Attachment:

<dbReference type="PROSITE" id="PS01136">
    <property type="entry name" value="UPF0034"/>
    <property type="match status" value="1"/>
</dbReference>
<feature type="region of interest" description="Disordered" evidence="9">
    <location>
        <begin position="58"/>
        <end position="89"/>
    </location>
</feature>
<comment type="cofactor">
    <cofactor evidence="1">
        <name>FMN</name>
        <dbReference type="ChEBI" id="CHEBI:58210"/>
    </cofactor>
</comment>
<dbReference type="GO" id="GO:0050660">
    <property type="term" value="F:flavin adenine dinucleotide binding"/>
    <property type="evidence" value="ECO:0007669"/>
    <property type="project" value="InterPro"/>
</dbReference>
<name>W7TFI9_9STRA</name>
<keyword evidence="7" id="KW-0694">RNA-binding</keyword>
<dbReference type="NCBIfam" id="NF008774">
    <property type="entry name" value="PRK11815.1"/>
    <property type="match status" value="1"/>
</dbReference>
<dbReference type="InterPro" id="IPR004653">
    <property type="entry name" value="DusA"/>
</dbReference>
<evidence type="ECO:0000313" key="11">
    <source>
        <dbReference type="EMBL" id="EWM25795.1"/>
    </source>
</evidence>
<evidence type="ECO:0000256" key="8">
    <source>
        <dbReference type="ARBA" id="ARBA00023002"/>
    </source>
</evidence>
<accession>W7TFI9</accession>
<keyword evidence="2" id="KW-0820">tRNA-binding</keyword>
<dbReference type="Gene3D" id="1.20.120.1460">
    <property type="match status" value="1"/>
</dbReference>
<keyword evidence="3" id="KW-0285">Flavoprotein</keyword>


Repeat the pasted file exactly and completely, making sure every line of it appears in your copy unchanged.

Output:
<dbReference type="PROSITE" id="PS01136">
    <property type="entry name" value="UPF0034"/>
    <property type="match status" value="1"/>
</dbReference>
<feature type="region of interest" description="Disordered" evidence="9">
    <location>
        <begin position="58"/>
        <end position="89"/>
    </location>
</feature>
<comment type="cofactor">
    <cofactor evidence="1">
        <name>FMN</name>
        <dbReference type="ChEBI" id="CHEBI:58210"/>
    </cofactor>
</comment>
<dbReference type="GO" id="GO:0050660">
    <property type="term" value="F:flavin adenine dinucleotide binding"/>
    <property type="evidence" value="ECO:0007669"/>
    <property type="project" value="InterPro"/>
</dbReference>
<name>W7TFI9_9STRA</name>
<keyword evidence="7" id="KW-0694">RNA-binding</keyword>
<dbReference type="NCBIfam" id="NF008774">
    <property type="entry name" value="PRK11815.1"/>
    <property type="match status" value="1"/>
</dbReference>
<dbReference type="InterPro" id="IPR004653">
    <property type="entry name" value="DusA"/>
</dbReference>
<evidence type="ECO:0000313" key="11">
    <source>
        <dbReference type="EMBL" id="EWM25795.1"/>
    </source>
</evidence>
<evidence type="ECO:0000256" key="8">
    <source>
        <dbReference type="ARBA" id="ARBA00023002"/>
    </source>
</evidence>
<accession>W7TFI9</accession>
<keyword evidence="2" id="KW-0820">tRNA-binding</keyword>
<dbReference type="Gene3D" id="1.20.120.1460">
    <property type="match status" value="1"/>
</dbReference>
<keyword evidence="3" id="KW-0285">Flavoprotein</keyword>